The redlip shiner.

The Carolina Fantail Darter. Not a common species.

And another nice bluehead chub.

We celebrated with surprisingly good Mexican food.

Day 3 – Monday, June 11 (Happy birthday, Jacques Cousteau.)

We spent the morning driving from promising spot to promising spot, only to find each one muddy and high. It’s a big state, and it takes a while to get around, so we didn’t do any actual fishing until the afternoon. Martini did add some excitement to the proceedings – I thought I was being funny by driving away when he was out of the car scouting, but he leaped on the roof and managed to “hood surf” until we were laughing too hard to drive. Kids, don’t try this at home.

 

On the way to check another small stream, I happened to notice a sign marked “116th Infantry Regiment Memorial Highway.”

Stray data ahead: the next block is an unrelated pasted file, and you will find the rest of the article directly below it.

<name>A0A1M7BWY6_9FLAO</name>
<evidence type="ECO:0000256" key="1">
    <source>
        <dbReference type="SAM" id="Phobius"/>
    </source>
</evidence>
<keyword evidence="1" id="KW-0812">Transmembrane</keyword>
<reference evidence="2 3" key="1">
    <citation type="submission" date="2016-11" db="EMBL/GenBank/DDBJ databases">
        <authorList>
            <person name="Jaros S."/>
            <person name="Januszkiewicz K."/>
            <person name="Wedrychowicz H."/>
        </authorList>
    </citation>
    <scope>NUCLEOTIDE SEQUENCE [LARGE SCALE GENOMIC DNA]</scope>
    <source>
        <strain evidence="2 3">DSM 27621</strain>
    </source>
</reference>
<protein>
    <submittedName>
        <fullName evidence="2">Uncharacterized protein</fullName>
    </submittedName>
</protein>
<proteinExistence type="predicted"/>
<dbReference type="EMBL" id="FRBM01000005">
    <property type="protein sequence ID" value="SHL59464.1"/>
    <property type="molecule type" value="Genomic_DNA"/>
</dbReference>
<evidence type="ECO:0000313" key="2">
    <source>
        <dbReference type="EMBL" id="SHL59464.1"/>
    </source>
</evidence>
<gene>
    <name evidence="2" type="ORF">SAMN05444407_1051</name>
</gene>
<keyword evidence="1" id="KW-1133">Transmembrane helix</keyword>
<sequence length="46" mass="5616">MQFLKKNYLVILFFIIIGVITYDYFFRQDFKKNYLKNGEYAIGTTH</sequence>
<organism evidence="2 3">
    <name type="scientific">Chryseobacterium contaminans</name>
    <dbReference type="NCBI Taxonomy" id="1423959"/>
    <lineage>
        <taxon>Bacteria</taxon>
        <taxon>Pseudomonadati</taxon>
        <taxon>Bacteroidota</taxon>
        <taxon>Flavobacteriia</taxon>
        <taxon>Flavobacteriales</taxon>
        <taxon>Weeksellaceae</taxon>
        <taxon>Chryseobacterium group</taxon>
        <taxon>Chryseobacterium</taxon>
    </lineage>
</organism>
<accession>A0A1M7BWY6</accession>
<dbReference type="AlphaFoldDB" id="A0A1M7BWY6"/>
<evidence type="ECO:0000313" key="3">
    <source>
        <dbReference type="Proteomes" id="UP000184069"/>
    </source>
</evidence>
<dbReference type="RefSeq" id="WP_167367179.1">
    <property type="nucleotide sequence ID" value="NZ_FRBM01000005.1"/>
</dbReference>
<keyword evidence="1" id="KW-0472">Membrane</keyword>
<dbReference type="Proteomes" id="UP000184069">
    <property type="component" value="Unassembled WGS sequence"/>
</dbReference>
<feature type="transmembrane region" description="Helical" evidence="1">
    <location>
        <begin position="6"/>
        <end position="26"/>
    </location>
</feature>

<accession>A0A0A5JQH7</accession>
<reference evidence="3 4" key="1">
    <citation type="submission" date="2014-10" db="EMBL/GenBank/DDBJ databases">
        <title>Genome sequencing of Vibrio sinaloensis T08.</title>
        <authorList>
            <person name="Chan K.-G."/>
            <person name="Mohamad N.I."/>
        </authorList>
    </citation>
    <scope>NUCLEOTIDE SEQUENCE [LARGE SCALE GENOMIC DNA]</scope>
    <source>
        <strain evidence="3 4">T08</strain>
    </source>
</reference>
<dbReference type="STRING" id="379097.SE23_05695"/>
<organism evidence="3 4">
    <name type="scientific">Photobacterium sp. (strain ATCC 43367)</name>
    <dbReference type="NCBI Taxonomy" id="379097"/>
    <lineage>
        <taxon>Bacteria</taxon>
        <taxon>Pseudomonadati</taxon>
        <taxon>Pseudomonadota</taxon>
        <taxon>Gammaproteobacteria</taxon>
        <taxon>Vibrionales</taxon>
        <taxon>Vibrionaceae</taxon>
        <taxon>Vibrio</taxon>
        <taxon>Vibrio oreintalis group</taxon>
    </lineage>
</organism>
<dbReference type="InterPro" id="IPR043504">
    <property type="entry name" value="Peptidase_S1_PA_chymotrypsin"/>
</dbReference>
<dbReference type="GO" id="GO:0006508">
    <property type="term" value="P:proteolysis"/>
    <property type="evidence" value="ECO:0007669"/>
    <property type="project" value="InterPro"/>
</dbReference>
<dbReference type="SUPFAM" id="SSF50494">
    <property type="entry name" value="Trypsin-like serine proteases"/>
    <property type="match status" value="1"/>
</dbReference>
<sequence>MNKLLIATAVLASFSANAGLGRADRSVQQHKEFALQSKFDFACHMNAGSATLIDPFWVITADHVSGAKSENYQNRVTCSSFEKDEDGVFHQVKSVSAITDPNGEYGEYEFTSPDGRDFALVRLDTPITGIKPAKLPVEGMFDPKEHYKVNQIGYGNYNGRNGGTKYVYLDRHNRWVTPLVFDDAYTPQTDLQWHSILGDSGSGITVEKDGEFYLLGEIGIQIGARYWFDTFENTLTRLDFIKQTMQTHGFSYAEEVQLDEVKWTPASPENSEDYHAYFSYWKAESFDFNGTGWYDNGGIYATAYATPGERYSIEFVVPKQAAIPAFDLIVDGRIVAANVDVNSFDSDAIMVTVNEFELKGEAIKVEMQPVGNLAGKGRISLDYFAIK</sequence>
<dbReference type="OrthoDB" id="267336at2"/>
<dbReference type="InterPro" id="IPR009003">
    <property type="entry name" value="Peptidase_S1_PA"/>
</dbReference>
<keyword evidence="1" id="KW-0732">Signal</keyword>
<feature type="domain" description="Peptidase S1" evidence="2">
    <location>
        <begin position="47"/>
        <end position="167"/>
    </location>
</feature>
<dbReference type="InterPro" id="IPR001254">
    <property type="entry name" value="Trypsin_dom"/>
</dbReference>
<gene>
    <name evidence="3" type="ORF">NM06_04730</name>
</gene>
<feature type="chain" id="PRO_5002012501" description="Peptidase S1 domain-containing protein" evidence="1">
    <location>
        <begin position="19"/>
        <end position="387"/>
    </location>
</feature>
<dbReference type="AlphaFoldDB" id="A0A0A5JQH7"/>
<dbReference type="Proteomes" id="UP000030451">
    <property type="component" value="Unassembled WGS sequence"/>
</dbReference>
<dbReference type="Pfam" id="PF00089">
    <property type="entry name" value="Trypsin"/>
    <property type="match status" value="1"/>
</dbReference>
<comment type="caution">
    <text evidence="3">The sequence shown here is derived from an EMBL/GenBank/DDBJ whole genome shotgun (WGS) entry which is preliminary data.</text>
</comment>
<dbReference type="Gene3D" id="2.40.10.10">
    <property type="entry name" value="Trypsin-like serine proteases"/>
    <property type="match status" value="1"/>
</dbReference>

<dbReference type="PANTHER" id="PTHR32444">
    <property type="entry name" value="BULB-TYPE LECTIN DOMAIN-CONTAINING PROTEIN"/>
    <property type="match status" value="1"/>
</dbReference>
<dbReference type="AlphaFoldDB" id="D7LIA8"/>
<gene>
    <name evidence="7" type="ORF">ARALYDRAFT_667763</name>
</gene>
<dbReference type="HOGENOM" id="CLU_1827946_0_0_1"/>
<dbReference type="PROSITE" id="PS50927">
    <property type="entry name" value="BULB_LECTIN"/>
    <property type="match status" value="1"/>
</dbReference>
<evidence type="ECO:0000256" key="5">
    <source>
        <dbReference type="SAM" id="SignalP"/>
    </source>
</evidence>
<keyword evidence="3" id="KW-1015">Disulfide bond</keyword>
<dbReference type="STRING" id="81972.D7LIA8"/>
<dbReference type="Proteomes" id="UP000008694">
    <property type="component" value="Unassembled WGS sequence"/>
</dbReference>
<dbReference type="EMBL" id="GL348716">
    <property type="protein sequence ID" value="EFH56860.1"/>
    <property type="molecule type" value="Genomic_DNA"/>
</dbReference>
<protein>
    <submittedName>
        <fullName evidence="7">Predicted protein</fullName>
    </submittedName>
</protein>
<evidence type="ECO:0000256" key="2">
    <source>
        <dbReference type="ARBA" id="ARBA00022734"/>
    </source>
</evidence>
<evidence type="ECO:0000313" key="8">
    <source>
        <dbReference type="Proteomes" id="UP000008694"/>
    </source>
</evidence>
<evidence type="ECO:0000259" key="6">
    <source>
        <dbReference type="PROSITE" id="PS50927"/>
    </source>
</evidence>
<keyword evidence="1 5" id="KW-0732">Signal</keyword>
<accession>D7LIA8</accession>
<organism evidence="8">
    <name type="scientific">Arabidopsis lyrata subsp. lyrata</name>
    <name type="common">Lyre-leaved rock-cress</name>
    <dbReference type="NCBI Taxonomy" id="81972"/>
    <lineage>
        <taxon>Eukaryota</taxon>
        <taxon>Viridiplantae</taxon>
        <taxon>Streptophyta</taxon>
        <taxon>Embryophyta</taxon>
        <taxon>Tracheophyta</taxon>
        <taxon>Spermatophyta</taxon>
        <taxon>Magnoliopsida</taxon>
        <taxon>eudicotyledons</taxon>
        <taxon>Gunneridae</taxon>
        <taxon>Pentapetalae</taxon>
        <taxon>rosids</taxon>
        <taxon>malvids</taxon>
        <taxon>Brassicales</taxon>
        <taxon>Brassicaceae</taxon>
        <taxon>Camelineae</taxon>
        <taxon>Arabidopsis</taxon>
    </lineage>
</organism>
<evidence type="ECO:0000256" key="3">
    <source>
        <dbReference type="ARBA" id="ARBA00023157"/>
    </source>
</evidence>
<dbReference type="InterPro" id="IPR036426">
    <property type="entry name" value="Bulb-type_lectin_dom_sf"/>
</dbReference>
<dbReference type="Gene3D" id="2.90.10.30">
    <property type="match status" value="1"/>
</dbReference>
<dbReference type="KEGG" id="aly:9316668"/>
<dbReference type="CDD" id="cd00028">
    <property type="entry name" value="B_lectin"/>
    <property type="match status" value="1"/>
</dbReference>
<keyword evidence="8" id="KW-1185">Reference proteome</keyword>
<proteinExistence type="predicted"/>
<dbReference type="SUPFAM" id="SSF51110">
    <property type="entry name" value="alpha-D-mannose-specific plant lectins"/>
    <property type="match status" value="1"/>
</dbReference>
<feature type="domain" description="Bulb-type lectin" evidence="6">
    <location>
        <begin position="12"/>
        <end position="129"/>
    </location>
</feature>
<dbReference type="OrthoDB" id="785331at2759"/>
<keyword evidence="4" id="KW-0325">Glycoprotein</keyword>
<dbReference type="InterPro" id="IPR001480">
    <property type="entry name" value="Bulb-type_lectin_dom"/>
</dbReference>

This is near Bedford, Virginia, home of the National D-Day Museum, and even though I am quite the WWII history buff, it hadn’t occurred to me we would be in this area. I had a quiet moment for these brave men – “The Bedford Boys.”

The 116th regiment of the US 29th Infantry division led the assault on the western portion of Omaha Beach – the landing depicted in “Saving Private Ryan.” US casualties were unimaginable. Because this was a Guard unit, most of the troops had grown up together in the same small area, and when the next-of-kin telegrams started coming in, one Western Union operator – Elizabeth Teass – took all of them.

19 men from Bedford had been killed, and she knew every single one of them.

Omaha Beach was also where my Uncle Ted, now 94 years old, began his war. We are glad to have him around, still sharp as a tack, but despite a glass case full of medals in a quiet corner of his house, he will tell you that the real heroes never made it off the beach. We owe a lot to this generation.

Later in the morning, we waded up a small tributary stream and found warpaint shiners.

It is always wonderful to find a shiner that can be identified easily.